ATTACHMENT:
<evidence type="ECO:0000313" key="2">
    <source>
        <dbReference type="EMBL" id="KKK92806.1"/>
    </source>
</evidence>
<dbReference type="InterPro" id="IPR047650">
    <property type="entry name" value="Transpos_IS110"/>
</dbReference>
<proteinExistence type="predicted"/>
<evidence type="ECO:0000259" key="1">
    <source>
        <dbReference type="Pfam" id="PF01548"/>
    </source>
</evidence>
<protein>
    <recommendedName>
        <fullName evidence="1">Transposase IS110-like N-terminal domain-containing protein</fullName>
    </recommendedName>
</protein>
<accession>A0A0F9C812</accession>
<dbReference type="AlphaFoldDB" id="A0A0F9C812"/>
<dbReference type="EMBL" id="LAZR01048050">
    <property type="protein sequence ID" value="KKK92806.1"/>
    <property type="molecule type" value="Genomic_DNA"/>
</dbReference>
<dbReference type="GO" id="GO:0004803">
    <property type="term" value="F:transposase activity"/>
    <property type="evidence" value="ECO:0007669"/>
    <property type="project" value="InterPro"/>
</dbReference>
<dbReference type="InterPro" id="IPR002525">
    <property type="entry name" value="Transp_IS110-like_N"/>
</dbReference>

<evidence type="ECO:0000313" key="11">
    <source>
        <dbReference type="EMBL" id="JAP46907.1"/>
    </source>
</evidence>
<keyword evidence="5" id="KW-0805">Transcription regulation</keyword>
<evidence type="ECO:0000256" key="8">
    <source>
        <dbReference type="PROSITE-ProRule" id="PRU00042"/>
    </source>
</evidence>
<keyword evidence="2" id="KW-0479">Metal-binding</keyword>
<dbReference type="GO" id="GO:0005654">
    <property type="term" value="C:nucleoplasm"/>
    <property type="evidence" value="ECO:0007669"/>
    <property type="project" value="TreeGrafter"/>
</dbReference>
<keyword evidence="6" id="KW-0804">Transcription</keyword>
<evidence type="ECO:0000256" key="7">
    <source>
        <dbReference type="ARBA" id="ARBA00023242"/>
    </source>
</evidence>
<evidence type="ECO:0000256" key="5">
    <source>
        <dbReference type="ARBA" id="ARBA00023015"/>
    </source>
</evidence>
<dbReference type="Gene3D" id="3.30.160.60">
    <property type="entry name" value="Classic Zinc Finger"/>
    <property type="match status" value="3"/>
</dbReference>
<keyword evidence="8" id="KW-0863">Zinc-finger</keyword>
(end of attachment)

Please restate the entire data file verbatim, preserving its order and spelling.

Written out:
<evidence type="ECO:0000313" key="2">
    <source>
        <dbReference type="EMBL" id="KKK92806.1"/>
    </source>
</evidence>
<dbReference type="InterPro" id="IPR047650">
    <property type="entry name" value="Transpos_IS110"/>
</dbReference>
<proteinExistence type="predicted"/>
<evidence type="ECO:0000259" key="1">
    <source>
        <dbReference type="Pfam" id="PF01548"/>
    </source>
</evidence>
<protein>
    <recommendedName>
        <fullName evidence="1">Transposase IS110-like N-terminal domain-containing protein</fullName>
    </recommendedName>
</protein>
<accession>A0A0F9C812</accession>
<dbReference type="AlphaFoldDB" id="A0A0F9C812"/>
<dbReference type="EMBL" id="LAZR01048050">
    <property type="protein sequence ID" value="KKK92806.1"/>
    <property type="molecule type" value="Genomic_DNA"/>
</dbReference>
<dbReference type="GO" id="GO:0004803">
    <property type="term" value="F:transposase activity"/>
    <property type="evidence" value="ECO:0007669"/>
    <property type="project" value="InterPro"/>
</dbReference>
<dbReference type="InterPro" id="IPR002525">
    <property type="entry name" value="Transp_IS110-like_N"/>
</dbReference>

<evidence type="ECO:0000313" key="11">
    <source>
        <dbReference type="EMBL" id="JAP46907.1"/>
    </source>
</evidence>
<keyword evidence="5" id="KW-0805">Transcription regulation</keyword>
<evidence type="ECO:0000256" key="8">
    <source>
        <dbReference type="PROSITE-ProRule" id="PRU00042"/>
    </source>
</evidence>
<keyword evidence="2" id="KW-0479">Metal-binding</keyword>
<dbReference type="GO" id="GO:0005654">
    <property type="term" value="C:nucleoplasm"/>
    <property type="evidence" value="ECO:0007669"/>
    <property type="project" value="TreeGrafter"/>
</dbReference>
<keyword evidence="6" id="KW-0804">Transcription</keyword>
<evidence type="ECO:0000256" key="7">
    <source>
        <dbReference type="ARBA" id="ARBA00023242"/>
    </source>
</evidence>
<evidence type="ECO:0000256" key="5">
    <source>
        <dbReference type="ARBA" id="ARBA00023015"/>
    </source>
</evidence>
<dbReference type="Gene3D" id="3.30.160.60">
    <property type="entry name" value="Classic Zinc Finger"/>
    <property type="match status" value="3"/>
</dbReference>
<keyword evidence="8" id="KW-0863">Zinc-finger</keyword>